A concussion is a type of traumatic brain injury, or TBI, caused by a bump, blow, or jolt to the head that can change the way your brain normally works. Concussions can also occur from a blow to the body that causes the head to move rapidly back and forth. Even a “ding,” “getting your bell rung,” or what seems to be mild bump or blow to the head can be serious. ( www.cdc.gov/concussion/sports )
An estimated 1.6 – 3.8 million individuals are affected each year by concussions. That’s a staggering number and indicates the need for diligence and appropriate follow up care.
Last week the American Academy of Neurology issued their updated guidelines on sports concussion. This is a big deal – neurologists are involved in the evaluation & management of traumatic brain injuries and the AAN is their representative professional organization - so having them (AAN) issue updated guidelines speaks to the amount of attention this topic has received. And deservedly so. AAN’s most recent update on sports concussions came in 1997. The AAN guidelines are based on a review of all available research through June 2012.
More interesting is that a majority of healthcare providers and state-level organizations have already made changes and have been following these “new” guidelines for a couple of years now.
So What’s “New”?
- Move away from grading classifications – concussion severity and return-to-play decisions used to be determined based on a grading scale. No more. AAN states, “concussion and return to play be assessed in each athlete individually.”
- Among the most important recommendations the Academy is making is that any athlete suspected of experiencing a concussion immediately be removed from play and;
- Not returned until assessed by a licensed health care professional trained in concussion, and;
- Return to play slowly and only after all acute symptoms are gone.
- Athletes of high school age and younger should be managed more conservatively in regard to return-to-play, as they take longer to recover than college athletes.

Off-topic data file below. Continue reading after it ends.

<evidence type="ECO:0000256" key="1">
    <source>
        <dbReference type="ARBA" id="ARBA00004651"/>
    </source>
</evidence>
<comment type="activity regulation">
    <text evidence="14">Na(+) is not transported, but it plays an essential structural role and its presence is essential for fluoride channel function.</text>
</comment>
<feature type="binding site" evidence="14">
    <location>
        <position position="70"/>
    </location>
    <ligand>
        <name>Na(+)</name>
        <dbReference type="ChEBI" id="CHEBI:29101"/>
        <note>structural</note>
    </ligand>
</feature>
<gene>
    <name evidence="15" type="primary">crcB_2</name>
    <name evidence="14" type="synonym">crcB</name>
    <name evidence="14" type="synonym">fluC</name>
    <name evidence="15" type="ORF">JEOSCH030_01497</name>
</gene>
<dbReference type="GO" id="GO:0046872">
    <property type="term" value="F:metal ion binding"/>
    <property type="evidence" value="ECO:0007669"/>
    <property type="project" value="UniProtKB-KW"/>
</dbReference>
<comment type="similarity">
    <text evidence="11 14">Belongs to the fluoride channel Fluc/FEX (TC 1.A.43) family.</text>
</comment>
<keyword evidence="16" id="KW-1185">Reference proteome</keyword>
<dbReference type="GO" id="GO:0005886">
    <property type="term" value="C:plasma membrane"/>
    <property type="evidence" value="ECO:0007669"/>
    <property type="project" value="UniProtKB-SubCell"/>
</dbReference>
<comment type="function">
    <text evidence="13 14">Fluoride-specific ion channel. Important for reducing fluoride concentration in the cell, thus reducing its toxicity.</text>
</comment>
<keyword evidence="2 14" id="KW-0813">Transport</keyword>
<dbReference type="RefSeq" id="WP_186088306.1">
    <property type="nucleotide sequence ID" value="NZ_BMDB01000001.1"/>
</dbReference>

- The first 10 days following a concussion appears to be the period of greatest risk for being diagnosed with another concussion.
- Among the sports in the studies evaluated, risk of concussion is greatest in football and rugby, followed by hockey and soccer. The risk of concussion for young women and girls is greatest in soccer and basketball.
- An athlete who has a history of one or more concussions is at greater risk for being diagnosed with another concussion.
- The first 10 days after a concussion appears to be the period of greatest risk for being diagnosed with another concussion.
- There is no clear evidence that one type of football helmet can better protect against concussion over another kind of helmet. Helmets should fit properly and be well maintained.
- Licensed health professionals trained in treating concussion should look for ongoing symptoms (especially headache and fogginess), history of concussions and younger age in the athlete. Each of these factors has been linked to a longer recovery after a concussion.
- Risk factors linked to chronic neurobehavioral impairment in professional athletes include prior concussion, longer exposure to the sport and having the ApoE4 gene.
- Concussion is a clinical diagnosis. Symptom checklists, the Standardized Assessment of Concussion (SAC), neuropsychological testing (paper-and-pencil and computerized) and the Balance Error Scoring System may be helpful tools in diagnosing and managing concussions but should not be used alone for making a diagnosis.
These guidelines are not necessarily new, however, having the recommendations all under one document will serve a greater purpose, that is the health and safety of young people involved in athletics. Oakwood Sports Medicine is pleased to see the evidence-based review that took place, resulting in the updated guidelines from a professional organization such as the American Academy of Neurology.